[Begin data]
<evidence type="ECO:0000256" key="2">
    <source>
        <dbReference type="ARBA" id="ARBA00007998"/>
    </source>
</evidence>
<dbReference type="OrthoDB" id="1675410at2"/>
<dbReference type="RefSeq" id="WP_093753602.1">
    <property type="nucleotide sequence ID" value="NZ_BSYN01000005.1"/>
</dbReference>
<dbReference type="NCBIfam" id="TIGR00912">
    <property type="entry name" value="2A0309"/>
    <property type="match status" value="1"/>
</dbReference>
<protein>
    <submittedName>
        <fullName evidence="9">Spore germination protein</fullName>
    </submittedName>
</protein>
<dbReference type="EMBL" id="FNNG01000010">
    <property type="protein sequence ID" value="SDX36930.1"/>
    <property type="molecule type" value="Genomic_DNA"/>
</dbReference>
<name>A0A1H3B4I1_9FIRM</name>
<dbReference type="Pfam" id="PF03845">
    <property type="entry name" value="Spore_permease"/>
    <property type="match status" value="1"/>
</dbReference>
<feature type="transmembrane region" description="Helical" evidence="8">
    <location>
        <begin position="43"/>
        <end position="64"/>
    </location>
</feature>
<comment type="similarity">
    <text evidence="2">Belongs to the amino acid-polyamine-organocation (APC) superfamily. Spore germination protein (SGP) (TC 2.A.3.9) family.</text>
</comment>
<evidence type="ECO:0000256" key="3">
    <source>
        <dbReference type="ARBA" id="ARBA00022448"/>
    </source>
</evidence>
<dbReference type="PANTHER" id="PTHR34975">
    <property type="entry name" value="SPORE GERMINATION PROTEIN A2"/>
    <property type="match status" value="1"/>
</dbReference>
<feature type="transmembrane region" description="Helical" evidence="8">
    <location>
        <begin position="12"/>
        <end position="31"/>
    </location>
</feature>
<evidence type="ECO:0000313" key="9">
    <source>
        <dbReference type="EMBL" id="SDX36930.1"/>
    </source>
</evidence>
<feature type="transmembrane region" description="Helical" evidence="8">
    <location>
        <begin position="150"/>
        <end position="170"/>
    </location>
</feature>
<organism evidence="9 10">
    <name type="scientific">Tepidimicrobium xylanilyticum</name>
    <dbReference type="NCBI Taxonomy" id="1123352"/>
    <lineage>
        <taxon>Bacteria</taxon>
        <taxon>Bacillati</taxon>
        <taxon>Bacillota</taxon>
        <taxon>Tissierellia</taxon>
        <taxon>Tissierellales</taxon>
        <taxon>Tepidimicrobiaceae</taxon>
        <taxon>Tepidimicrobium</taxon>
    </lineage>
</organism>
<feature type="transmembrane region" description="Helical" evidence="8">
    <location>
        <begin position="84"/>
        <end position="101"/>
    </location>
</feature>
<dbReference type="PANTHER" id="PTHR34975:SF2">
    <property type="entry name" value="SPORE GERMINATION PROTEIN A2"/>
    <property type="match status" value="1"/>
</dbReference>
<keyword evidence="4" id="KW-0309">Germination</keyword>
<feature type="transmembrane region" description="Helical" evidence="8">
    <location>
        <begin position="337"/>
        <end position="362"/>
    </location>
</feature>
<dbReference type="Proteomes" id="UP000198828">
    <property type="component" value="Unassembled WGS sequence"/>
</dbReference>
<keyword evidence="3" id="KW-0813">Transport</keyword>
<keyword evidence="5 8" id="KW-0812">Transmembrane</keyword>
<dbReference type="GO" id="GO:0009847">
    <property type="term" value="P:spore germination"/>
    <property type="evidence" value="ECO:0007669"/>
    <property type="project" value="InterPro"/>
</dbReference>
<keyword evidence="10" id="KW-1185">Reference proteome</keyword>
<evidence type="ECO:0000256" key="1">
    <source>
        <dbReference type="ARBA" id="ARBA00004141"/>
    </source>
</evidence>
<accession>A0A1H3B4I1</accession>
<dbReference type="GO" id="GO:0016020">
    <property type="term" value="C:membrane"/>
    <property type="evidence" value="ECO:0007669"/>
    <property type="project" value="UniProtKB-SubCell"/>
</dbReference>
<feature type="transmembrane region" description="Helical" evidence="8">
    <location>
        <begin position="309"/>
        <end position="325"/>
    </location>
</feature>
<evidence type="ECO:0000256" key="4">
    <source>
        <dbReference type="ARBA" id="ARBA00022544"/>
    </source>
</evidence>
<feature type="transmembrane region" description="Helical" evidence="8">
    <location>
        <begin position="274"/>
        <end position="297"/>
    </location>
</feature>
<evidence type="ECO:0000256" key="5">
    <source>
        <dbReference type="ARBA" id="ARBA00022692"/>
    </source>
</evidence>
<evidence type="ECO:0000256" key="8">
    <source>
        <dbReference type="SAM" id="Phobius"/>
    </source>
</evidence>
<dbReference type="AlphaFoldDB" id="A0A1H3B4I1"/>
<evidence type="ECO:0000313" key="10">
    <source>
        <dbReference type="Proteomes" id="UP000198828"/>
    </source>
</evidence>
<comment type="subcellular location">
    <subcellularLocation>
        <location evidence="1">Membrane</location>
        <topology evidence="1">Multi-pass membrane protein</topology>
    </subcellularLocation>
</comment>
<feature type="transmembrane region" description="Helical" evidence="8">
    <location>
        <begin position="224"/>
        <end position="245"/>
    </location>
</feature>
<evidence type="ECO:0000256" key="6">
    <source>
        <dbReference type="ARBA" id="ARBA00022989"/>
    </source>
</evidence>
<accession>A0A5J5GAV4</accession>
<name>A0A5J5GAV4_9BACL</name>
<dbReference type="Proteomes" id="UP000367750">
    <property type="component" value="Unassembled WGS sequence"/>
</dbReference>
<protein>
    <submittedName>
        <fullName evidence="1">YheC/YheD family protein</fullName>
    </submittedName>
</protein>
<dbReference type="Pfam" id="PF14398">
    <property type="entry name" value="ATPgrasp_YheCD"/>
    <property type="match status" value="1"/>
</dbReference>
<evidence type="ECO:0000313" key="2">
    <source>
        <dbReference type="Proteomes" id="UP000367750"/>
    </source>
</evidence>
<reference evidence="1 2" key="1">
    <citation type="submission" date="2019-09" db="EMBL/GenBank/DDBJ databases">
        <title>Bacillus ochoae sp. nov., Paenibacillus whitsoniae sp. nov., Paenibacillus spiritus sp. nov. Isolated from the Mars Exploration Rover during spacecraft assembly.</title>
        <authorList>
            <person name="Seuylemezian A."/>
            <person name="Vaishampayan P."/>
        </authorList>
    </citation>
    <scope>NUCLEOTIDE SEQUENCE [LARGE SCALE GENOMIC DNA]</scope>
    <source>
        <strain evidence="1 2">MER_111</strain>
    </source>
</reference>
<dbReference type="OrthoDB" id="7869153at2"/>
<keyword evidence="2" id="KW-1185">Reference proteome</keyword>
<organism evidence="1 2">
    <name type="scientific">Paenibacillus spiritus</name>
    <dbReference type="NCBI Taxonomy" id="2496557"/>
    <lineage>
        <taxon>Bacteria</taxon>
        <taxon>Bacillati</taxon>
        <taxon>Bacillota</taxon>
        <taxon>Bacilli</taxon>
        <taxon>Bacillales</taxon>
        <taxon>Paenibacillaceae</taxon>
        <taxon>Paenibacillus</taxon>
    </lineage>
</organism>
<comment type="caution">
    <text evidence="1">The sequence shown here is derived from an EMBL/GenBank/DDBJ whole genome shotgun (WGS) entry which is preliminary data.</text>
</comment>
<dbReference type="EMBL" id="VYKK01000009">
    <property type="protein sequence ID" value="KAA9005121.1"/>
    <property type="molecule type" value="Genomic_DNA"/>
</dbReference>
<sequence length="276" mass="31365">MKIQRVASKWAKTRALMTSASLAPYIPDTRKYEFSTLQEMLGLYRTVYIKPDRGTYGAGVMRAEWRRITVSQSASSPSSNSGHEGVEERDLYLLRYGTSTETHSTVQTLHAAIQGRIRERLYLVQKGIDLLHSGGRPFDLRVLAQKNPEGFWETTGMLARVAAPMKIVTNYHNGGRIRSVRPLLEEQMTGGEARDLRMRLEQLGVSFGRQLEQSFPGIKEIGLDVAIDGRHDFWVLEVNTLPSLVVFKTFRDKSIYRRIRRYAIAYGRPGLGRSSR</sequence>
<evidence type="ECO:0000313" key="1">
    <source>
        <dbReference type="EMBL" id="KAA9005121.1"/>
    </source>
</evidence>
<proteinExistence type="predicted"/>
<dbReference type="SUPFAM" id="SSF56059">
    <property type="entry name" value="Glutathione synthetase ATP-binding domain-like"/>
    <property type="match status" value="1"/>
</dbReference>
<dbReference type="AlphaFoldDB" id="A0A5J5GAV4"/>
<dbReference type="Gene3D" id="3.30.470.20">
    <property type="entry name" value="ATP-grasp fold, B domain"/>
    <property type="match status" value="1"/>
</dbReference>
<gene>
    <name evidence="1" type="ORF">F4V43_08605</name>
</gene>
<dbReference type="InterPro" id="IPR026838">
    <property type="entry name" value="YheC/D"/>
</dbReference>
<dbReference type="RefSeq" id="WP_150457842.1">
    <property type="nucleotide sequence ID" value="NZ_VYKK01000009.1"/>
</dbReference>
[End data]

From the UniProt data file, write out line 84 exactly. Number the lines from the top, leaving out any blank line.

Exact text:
    <property type="match status" value="1"/>